Eric H (us) wrote: This is by far the best film on the subject and on dealing with hard things in general. Black and White and people from all views being allowed to voice their anger and love. From the start to finish the film has people from all over the place talk about their views on what this subject means to them. The thing i find amazing is the counter points from each point of view. The ability to allow people to show how wrong you are yet still remain strong in your view and at the same time see people change their views based on new evidence of something they may not have know about before. When Roe gets interviewed i found it an amazing thing to learn about. Please give it a view. Great conversations will come from it.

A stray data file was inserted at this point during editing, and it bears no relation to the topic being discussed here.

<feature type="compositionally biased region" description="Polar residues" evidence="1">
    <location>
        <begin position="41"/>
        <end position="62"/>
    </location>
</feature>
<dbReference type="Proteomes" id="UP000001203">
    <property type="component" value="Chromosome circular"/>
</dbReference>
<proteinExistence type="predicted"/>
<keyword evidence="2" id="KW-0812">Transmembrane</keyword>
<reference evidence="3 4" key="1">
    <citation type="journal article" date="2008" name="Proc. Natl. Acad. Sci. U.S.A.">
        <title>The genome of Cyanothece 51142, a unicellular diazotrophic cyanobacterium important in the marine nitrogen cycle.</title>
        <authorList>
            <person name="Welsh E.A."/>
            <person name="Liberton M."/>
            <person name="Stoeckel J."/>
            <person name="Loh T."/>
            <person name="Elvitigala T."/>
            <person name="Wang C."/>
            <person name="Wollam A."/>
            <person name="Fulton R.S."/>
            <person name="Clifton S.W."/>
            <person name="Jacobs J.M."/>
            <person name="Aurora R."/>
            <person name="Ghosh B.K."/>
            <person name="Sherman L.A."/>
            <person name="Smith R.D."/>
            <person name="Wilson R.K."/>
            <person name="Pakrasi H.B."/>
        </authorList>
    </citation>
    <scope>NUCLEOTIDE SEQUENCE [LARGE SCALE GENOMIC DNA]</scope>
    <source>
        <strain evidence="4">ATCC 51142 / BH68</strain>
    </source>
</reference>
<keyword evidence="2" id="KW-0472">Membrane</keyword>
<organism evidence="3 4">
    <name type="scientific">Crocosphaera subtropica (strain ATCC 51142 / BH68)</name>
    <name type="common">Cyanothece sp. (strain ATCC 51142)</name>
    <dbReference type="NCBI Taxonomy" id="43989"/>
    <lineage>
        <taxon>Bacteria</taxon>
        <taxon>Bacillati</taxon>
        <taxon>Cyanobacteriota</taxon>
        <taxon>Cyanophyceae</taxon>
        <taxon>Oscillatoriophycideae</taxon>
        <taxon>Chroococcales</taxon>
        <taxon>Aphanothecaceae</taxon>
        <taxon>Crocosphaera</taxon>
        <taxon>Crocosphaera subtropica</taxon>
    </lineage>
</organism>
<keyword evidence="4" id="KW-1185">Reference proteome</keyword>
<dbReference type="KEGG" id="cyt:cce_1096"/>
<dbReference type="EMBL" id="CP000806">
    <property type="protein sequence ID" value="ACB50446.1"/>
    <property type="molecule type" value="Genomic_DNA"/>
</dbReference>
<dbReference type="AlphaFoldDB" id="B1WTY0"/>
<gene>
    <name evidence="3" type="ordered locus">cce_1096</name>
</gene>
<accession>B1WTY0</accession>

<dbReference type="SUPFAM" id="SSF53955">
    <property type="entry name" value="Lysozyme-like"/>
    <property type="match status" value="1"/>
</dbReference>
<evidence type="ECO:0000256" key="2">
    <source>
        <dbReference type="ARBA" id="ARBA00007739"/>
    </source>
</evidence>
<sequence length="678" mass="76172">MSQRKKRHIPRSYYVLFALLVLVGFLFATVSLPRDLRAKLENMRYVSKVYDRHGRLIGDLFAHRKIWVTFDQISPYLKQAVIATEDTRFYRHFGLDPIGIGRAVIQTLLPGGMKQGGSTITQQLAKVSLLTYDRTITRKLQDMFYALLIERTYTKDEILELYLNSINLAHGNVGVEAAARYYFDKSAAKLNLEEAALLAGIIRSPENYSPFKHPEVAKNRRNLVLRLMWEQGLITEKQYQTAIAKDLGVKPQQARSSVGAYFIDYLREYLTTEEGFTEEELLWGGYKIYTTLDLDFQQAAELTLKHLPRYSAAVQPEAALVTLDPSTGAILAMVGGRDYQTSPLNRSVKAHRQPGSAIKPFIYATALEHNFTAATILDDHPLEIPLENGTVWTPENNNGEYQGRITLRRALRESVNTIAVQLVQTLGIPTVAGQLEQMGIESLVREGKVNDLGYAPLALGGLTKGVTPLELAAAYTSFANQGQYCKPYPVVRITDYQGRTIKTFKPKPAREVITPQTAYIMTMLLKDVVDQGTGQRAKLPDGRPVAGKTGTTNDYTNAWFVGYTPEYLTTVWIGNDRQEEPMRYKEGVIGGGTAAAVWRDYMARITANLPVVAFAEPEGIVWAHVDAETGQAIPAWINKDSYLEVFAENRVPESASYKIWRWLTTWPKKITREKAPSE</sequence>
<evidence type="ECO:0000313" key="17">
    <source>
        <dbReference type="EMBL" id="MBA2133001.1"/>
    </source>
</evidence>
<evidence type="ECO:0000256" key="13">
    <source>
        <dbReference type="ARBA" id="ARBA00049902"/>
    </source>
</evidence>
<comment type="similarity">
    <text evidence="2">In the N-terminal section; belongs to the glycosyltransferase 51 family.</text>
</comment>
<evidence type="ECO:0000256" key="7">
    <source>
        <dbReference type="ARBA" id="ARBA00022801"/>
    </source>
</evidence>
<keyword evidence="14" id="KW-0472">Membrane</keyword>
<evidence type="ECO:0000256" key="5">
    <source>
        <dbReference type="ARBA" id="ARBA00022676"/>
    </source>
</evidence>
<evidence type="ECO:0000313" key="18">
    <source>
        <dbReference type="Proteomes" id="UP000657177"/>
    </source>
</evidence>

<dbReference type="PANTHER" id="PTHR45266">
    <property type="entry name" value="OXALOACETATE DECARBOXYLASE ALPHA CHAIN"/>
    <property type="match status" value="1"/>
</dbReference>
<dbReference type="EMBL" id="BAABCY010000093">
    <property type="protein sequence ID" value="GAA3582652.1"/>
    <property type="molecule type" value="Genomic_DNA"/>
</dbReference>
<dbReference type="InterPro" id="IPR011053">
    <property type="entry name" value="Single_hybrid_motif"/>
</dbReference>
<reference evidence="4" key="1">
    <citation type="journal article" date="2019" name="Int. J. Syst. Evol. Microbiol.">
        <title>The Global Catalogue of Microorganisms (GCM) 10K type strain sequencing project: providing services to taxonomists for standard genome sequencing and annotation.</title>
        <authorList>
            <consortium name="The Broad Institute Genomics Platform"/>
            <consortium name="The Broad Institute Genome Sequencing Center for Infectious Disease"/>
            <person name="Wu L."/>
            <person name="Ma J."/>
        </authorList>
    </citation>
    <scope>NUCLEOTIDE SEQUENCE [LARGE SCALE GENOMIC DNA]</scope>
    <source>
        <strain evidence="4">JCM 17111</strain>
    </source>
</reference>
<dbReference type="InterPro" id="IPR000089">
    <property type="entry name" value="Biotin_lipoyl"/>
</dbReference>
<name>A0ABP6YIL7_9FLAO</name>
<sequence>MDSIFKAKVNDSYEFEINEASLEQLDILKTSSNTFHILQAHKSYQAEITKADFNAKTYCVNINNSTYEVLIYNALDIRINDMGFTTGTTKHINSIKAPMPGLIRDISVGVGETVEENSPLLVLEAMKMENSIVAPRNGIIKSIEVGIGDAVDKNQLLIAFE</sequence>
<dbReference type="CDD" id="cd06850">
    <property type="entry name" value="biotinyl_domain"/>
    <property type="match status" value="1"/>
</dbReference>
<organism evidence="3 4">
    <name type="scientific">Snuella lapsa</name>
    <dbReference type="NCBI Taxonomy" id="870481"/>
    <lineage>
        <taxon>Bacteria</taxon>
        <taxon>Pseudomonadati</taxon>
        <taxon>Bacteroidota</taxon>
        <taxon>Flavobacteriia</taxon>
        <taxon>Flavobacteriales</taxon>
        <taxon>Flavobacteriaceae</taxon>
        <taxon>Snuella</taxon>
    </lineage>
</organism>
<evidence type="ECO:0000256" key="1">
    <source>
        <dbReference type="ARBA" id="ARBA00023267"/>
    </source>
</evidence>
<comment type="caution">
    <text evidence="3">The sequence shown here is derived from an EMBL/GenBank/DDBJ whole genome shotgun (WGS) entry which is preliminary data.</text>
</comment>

Radek C (kr) wrote: I can't remember why I wanted to watch this in the first place. Definitely not my thing.

Daniel H (jp) wrote: :fresh: [CENTER]Two thumbs up![/CENTER]

Jonathan B (us) wrote: While I was forced to watch this movie on an air plane, it made me seriously consider opening the door and jumping to my death. It seem fair less painful that viewing the entire movie. There is nothing good about what Casper Van Dien does or who he is.